Dermorphin is a highly potent drug that only recently hit the pharmaceutical landscape of American racetracks – especially those in the southern regions of the country where Quarter horses race – but author and adventurist Peter Gorman has had first-hand knowledge of how powerful the substance is for nearly 20 years.
Gorman, an American who has spent much of his life exploring the South American Amazon forests, was introduced to dermorphin by Matses Indians during a trip to the Peruvian Amazon in the mid-1980s.
Called “sapo” by the tribesman, the dermorphin concoction is extracted from tree frogs found in the region. Gorman was invited to join the tribe on a hunt, and given a dose of the sapo by his guide, who rubbed a stick with the mustard-like substance on a freshly exposed piece of skin on his wrist about the size of a matchhead.
Writing in Omni magazine, Gorman said the sapo first made him nauseous, causing his heart to race and his head to pound. He lost consciousness for several hours, but after awakening felt almost super-human.
“My vision, my sense of smell, everything about me felt larger than life, and my body felt immensely strong,” he wrote. “During the next few days my feeling of strength didn't diminish: I could go whole days without being hungry or thirsty, and move through the jungle for hours without tiring. Every sense I possessed was heightened and in tune with the environment, as though the sapo put the rhythm of the jungle into my blood.”
For years the Matses tribe had been using sapo from tree frogs to heighten their senses, increase stamina and give them additional strength during long hunting trips.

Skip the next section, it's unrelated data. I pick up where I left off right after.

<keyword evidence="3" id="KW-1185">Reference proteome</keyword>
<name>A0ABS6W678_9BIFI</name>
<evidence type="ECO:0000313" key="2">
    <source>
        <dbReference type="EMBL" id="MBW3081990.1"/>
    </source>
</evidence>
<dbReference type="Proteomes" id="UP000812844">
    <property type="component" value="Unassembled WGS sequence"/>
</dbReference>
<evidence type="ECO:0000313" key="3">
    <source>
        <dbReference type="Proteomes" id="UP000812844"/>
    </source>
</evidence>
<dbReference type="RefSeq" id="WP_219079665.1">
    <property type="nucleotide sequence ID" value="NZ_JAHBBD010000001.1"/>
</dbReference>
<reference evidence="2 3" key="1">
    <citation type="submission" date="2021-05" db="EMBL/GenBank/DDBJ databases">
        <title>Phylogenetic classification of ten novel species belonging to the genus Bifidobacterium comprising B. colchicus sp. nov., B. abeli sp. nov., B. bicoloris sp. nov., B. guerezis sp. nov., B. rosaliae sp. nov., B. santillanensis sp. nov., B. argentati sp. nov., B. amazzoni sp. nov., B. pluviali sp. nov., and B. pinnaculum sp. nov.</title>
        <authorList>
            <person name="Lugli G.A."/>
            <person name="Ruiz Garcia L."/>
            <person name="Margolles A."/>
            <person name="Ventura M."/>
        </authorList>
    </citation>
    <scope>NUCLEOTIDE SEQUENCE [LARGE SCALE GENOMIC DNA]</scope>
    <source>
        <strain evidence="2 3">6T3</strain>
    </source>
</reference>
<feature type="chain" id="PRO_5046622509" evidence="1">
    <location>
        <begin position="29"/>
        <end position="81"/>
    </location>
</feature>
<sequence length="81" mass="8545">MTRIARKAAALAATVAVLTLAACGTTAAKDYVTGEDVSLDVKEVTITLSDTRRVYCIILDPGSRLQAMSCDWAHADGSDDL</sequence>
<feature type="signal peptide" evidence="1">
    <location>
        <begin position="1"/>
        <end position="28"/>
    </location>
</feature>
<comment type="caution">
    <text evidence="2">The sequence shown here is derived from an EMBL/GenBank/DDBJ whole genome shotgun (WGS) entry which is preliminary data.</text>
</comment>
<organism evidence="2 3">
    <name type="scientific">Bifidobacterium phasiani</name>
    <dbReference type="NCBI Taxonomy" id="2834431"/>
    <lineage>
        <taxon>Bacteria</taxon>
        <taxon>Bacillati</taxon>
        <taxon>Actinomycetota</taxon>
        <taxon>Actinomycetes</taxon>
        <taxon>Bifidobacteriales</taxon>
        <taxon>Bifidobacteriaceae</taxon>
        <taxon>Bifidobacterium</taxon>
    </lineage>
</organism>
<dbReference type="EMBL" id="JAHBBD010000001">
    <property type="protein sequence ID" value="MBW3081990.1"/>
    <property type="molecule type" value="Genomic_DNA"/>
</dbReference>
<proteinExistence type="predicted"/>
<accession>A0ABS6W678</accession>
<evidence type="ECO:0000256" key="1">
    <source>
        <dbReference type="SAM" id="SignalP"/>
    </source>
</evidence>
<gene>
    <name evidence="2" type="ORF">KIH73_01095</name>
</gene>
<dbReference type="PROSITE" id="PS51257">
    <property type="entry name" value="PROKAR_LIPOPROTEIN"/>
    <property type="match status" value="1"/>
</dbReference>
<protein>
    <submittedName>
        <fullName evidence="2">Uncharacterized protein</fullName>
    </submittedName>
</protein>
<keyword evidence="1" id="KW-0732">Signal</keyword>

Apparently it can have similar effect on horses.
Larcenous horse trainers or dishonest veterinarians do not have the opportunity to visit the Amazon to extract sapo, or dermorphin, from the rare frogs. They rely on a synthetic version of the drug, which many are now calling frog juice and is said to be up to 40 times more powerful than morphine.
But where and how do they find it?
“That's a good question,” said Petra Hartmann, director of the Drug Testing Services Laboratory at Industrial Laboratories in Wheat Ridge, Colo. “You can apparently purchase it over the Internet, which makes it a lot easier to get this kind of stuff. I've looked at a number of the human drug-user sites, and from what we've seen, some of it comes through China or Mexico. And a couple of people on these forums mentioned they were able to order it directly from research companies that failed to double-check whether the buyer has a valid business practice to purchase it.”
Industrial Labs made the testing breakthrough on synthetic dermorphin that has led to dozens of positive tests for the drug in Oklahoma, Louisiana, and New Mexico. The first trainer to be named in the alleged abuse of the drug, according to the New Orleans Times-Picayune, is Alvin Smith Jr., whose Dashin Forward tested positive for dermorphin after finishing second in the Laddie Futurity at Delta Downs on May 26.